Soccer provides more exercise kick

The Baltimore Sun

Keen observers of human anatomy have long suggested that, in the pantheon of sports figures, pound for pound, soccer players have the best bodies. Now, researchers in Denmark are suggesting that soccer players get a better brand of exercise as well, at least compared to joggers.

When a group of couch potatoes underwent three months of soccer training, they became leaner, fitter and healthier than a similar group that jogged, according to a study presented last week at the 2007 British Association of Sport and Exercise Sciences Annual Conference.

Thus, soccer is not only good exercise for the David Beckhams of the world, it appears to be good for the Barney Fifes as well.

Led by Peter Krustrup, an associate professor in exercise physiology at the University of Copenhagen and colleagues at the Copenhagen University Hospital and Bispebjerg Hospital, the study evaluated the effects of three hours per week of soccer, jogging or no exercise, among 37 randomly assigned sedentary males. Some of the participants, ranging in age from 20 to 40, had played soccer in the past.

After 12 weeks, subjects in the soccer group had lost 7.3 pounds of fat as measured using specialized X-ray imaging, compared with 4 pounds among joggers (there was no change in the control group). The soccer group also gained 3.7 pounds in muscle, while the joggers did not gain measurably in muscle.

Both groups logged significant improvements in insulin sensitivity, as measured by an oral glucose tolerance test, and in balance, as measured in several ways, including a one-legged balance test. Both groups also had significantly lowered heart rate during a treadmill test.

The soccer group posted a significant reduction in so-called "bad" LDL cholesterol, while the jogging group's cholesterol was unchanged (HDL was not significantly changed in any of the groups). And finally, the soccer group's sprint time was significantly better, while the jogging group's scores were unchanged.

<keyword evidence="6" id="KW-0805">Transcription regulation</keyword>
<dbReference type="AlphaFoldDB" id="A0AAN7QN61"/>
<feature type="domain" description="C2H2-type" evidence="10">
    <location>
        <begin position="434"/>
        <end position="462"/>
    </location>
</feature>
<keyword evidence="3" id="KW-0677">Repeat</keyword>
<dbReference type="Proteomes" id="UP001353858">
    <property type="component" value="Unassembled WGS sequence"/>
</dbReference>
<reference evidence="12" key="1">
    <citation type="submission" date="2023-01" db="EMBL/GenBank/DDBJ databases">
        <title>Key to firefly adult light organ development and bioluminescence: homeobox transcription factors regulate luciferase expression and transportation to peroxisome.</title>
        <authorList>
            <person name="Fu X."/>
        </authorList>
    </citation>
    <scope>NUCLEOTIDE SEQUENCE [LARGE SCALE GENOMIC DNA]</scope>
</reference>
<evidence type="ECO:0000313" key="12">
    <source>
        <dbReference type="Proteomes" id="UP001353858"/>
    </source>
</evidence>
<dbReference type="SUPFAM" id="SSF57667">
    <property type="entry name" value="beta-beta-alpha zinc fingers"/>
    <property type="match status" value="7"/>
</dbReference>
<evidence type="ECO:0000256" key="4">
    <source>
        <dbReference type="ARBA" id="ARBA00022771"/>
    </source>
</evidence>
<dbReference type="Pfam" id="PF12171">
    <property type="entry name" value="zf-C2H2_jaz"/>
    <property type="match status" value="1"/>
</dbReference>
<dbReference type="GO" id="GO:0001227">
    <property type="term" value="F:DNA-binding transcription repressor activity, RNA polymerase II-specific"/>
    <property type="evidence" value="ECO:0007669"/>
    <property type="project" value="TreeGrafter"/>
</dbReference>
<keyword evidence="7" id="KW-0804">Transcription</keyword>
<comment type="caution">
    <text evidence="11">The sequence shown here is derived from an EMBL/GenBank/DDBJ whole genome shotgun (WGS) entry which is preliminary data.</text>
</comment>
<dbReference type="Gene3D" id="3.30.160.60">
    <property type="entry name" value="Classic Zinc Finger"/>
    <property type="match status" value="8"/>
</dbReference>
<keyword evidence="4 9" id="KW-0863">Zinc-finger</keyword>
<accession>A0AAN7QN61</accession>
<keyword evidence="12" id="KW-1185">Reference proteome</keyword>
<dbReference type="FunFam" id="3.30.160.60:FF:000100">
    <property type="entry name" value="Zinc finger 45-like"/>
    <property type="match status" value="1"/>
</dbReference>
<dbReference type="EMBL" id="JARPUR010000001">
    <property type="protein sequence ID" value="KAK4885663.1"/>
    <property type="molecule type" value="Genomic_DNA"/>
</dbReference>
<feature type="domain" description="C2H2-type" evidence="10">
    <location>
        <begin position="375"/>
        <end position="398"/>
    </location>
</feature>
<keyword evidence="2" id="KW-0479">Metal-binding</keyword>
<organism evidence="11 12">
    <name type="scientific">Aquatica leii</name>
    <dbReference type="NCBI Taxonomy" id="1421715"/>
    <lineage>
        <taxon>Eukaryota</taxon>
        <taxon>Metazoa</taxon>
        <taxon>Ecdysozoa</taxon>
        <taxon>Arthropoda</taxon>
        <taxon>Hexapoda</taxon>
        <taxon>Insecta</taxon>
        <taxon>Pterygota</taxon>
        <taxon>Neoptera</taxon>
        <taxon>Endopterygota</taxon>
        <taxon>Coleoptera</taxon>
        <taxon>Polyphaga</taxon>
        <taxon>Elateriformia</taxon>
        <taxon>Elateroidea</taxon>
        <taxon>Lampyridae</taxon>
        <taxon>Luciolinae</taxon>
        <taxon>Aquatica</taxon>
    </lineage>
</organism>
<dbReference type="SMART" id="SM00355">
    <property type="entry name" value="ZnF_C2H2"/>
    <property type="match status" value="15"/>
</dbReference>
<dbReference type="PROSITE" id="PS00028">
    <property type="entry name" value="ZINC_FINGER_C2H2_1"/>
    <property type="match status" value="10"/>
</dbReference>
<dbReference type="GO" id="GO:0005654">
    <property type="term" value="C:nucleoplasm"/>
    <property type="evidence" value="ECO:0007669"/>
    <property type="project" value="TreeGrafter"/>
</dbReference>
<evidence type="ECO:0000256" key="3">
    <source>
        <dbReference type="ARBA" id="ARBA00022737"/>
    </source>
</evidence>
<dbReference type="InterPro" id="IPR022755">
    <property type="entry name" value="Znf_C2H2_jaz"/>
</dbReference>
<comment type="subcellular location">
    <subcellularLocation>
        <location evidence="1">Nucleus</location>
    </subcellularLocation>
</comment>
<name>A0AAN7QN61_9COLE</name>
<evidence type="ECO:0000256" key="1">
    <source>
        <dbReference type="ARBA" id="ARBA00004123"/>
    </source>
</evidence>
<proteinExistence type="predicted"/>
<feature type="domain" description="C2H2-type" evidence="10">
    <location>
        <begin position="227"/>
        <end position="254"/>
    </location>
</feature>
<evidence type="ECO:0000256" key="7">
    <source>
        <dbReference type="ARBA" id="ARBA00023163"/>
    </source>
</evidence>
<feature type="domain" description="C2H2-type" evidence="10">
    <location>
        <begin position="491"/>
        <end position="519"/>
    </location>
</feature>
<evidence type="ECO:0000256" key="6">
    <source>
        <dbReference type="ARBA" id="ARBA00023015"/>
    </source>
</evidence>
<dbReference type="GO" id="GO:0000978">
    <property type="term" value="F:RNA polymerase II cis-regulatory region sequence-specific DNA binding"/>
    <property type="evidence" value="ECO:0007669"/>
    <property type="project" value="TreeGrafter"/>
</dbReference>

The control group showed no changes in any of the measurements.

Krustrup hypothesizes that the intense physical moves required by soccer - quick stops and starts, sprinting and kicks, which are similar to interval training - use more muscle fibers, while working the heart at near-maximal capacity. Jogging, on the other hand, utilizes fewer muscle fibers while working the heart to a lesser degree.

The researchers also found something else of interest. They had assumed that subjects who had played soccer before would reap superior benefits to those who'd never played, reasoning that former players would move more efficiently, while the newbies would be stumbling around adapting to the game.

"What was surprising," Krustrup says, "was that the complete beginners achieved the same physical loading and health effects as the former soccer players. Soccer was beneficial to obese and untrained participants."

The study may be open to criticism, though. The problem, says Timothy Church, an exercise researcher and director of preventive medicine research at Pennington Biomedical Research Center in Baton Rouge, La., "is that the two groups were not matched for intensity. The soccer players are going to have to stop and go, speed up, slow down," while the joggers are running at an even pace. Thus, the investigators were comparing apples and oranges, he believes.

Couch potatoes who envision themselves as the next Ronaldinho need to think twice before mixing it up on the field, cautions Church.

"Middle-aged, sedentary men who suddenly take up a sport like soccer are every orthopedist's dream," he says.

Janet Cromley writes for the Los Angeles Times.

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